# FAQ: Code Challenge: Loops - Exponents

Ah, got ya. My original solution was:

``````def exponents(bases, powers):
new_lst = []
for b in range(len(bases)):
for p in range(len(powers)):
result = bases[b] ** powers[p]
new_lst.append(result)
return new_lst
``````

However, I can see that some of the code is redundant:

``````def exponents(bases, powers):
new_lst = []
for b in bases:
for p in powers:
result = b ** p
new_lst.append(result)
return new_lst
``````

Cheers!

Or given to using the index for read-only purposes. We only need to use this functionality if the intent is to be able to modify the value of list items. No harm in writing code that way, as long as we see what it is doing… Giving us write permission.

The technical difference is that one, `in range()` uses the members in a range sequence as indices for accessing values; whereas, the other `in sequence` uses the members of the sequence as read-only values taken directly from the list.

There is also a difference in which methods are used in the background but I’m not the best at describing that much detail so will defer to better information sources than the generalized picture we can give here.

From a practical view, if all we wish our function to do is read the sequences we give them, the `in sequence` is the way to code that particular function.

Whatever your decision, do not code one way or another because someone told you it is better. Write however you wish and discover for one’s self what might be more suitable to a given situation. In other words, and I hate to say this, don’t listen to the don’ters unless you clearly understand and agree with what they’re saying not to do. Otherwise ignore and keep on coding as you would given whatever the prevailing circumstances.

Right. The truth is that I did not actually know why the suggestion made by @patrickd314 was a superior one, other than his code being shorter and therefore supposedly more efficient.

It is becoming clear to me that one can do something well without actually understanding what it is that he is doing, at a core level. I have heard a similar sentiment towards those who graduate a 4 month intensive coding boot-camp, when compared to CS graduates who have gotten to grips with the intensive maths that is fundamental to software engineering.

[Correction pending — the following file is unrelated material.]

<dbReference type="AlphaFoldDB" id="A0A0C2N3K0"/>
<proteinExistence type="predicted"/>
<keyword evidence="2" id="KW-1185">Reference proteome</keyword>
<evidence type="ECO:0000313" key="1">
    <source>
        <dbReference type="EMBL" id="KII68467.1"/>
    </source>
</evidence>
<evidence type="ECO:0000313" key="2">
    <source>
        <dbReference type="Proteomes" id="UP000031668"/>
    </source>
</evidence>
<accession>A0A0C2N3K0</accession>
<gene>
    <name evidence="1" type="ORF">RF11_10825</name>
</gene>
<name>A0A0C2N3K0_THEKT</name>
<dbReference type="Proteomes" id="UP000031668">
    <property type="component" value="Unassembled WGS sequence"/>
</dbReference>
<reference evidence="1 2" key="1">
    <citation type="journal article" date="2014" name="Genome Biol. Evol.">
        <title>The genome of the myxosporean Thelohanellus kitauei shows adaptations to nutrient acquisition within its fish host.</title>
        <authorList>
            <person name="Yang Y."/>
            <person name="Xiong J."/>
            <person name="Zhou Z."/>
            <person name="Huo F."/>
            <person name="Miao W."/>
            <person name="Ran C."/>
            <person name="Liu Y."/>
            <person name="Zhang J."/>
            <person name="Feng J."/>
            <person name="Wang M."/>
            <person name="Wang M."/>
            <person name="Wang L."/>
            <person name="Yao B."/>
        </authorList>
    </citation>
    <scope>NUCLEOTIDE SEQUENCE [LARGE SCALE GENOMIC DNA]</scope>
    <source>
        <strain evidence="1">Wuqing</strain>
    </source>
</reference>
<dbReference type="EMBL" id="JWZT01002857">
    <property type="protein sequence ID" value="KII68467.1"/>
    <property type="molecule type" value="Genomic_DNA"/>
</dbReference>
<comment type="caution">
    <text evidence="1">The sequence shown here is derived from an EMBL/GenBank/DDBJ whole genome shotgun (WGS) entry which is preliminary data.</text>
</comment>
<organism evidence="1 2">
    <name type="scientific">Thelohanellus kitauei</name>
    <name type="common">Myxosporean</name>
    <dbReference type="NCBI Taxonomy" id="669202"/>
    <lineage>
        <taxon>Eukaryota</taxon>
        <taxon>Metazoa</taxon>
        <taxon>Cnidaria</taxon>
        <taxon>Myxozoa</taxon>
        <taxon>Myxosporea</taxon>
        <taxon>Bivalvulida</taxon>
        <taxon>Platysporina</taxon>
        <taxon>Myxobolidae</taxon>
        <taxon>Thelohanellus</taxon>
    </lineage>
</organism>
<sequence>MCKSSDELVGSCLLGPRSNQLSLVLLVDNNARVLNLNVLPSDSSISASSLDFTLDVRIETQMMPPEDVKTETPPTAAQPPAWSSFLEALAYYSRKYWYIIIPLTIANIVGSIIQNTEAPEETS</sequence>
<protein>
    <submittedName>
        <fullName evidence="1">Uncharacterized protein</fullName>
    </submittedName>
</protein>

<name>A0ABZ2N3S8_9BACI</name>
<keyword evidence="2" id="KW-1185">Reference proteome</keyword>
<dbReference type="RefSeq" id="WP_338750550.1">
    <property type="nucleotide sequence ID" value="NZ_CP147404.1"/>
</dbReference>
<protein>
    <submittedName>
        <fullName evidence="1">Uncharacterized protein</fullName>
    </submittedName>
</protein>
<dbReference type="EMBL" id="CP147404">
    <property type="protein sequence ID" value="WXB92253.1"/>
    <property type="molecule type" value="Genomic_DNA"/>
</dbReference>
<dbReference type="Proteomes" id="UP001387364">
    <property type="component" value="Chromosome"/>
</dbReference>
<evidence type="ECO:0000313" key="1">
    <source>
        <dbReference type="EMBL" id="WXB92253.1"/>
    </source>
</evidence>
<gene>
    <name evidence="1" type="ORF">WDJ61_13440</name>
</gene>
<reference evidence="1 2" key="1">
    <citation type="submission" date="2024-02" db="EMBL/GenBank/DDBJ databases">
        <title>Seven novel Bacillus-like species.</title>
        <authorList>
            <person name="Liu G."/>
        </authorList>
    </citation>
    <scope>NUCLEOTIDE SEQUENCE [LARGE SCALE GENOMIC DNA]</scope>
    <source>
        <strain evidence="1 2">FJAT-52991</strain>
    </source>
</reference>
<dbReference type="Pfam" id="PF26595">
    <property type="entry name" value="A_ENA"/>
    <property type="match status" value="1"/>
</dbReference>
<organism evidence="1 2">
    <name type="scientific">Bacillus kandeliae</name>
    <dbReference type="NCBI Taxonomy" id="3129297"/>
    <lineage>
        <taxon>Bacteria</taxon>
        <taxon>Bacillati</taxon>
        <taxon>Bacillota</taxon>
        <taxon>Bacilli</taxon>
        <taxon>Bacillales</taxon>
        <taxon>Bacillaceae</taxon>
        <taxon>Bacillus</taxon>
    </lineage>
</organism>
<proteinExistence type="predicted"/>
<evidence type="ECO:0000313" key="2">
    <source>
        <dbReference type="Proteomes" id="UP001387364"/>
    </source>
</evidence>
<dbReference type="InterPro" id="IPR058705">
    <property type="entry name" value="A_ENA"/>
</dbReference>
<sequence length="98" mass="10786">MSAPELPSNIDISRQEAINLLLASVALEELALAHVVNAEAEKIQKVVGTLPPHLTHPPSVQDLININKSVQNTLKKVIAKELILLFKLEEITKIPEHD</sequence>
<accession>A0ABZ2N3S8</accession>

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Hey, could someone help me understand why im getting an error with my code on this question??

Heres my result

``````result = []
def exponents(bases, powers):
for b in bases:
for p in powers:
result.append(b ** p)
return result
``````

when i look at the right side of the screen, the result that is printed is exactly correct! yet the module is telling me im wrong…
`exponents([2, 3, 4], [1, 2, 3])` should have returned `[2, 4, 8, 3, 9, 27, 4, 16, 64]` , and it returned [2, 4, 8, 3, 9, 27, 4, 16, 64, 2, 4, 8, 3, 9, 27, 4, 16, 64, 2, 4, 8, 3, 9, 27, 4, 16, 64]

what i dont understand is why the correct answer is printed, i had the exact same issue on another question…
thanks!

``````>>> result = []
>>> def exponents(bases, powers):
for a in bases:
for x in powers:
result.append(a ** x)
return result

>>> exponents([2, 3, 4], [1, 2, 3])
[2, 4, 8, 3, 9, 27, 4, 16, 64]
>>> exponents([2, 3, 4], [1, 2, 3])
[2, 4, 8, 3, 9, 27, 4, 16, 64, 2, 4, 8, 3, 9, 27, 4, 16, 64]
>>> exponents([2, 3, 4], [1, 2, 3])
[2, 4, 8, 3, 9, 27, 4, 16, 64, 2, 4, 8, 3, 9, 27, 4, 16, 64, 2, 4, 8, 3, 9, 27, 4, 16, 64]
>>>
``````

The result list needs to be initialized inside the function, else it never gets reset.

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Hi, when I practiced this task, this was what I wrote:

def exponents(bases, powers):
new_lst =
for base in bases:
power = [base**power for power in powers]
new_lst.append(power)
return new_lst

it results in three lists:
[[2, 4, 8], [3, 9, 27], [4, 16, 64]]

[2, 4, 8, 3, 9, 27, 4, 16, 64]
which is just one list, combining together

def exponents(bases, powers):
new_lst =
for base in bases:
power = [base**power for power in powers]
new_lst.append(power)
return new_lst

I still can’t figure out why make mine and the result of the standard answer code different.
If anyone can tell me why I would be grateful!

That is creating a separate list which ends up being appended to the new list, as a list

``````[ [...], [...], [...] ]
``````

when it should be a single, flattened list in the return.

``````[ ... ]
``````
``````    for base in bases:
for power in powers:
new_lst.append(base ** power])
``````

Since you are endeavoring to implement list comprehension what happens if we nest both in a single list?

``````>>> def exponents(bases, powers):
return [a ** x for a in bases for x in powers]

>>> exponents([2, 3, 4], [1, 2, 3])
[2, 4, 8, 3, 9, 27, 4, 16, 64]
>>>
``````
1 Like

Thank you so much mtf.
Your code is amazingly beautiful and concise.

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